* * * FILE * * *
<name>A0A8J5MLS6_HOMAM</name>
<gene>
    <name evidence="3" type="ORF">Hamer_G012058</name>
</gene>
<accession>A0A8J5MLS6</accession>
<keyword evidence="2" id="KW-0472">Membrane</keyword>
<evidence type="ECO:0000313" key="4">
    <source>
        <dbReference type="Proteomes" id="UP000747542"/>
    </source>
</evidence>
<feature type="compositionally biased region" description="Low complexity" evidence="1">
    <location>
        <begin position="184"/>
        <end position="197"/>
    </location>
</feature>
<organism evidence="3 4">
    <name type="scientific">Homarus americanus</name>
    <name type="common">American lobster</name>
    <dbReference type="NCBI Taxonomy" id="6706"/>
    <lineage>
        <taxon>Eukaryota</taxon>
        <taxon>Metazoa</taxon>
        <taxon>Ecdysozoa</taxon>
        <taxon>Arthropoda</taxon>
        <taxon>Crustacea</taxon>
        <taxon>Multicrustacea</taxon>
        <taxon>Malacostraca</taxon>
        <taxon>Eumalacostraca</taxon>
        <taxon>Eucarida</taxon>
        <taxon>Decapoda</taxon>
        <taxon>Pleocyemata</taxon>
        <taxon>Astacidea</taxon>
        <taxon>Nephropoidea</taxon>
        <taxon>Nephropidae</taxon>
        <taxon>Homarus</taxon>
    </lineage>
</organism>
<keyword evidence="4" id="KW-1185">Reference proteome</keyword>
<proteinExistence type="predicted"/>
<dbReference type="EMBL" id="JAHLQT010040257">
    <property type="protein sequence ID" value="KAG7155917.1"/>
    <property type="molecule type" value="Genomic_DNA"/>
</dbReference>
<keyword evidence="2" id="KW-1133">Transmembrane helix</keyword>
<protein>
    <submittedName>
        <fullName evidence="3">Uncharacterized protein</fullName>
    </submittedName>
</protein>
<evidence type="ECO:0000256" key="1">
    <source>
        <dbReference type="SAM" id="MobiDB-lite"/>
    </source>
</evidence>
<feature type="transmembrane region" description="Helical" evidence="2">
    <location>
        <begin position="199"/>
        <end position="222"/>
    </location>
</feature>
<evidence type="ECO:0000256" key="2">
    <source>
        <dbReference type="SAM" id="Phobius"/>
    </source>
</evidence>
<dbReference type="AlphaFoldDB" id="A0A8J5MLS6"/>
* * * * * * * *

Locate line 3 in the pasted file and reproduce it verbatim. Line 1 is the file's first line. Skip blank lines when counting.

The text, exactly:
    <name evidence="3" type="ORF">Hamer_G012058</name>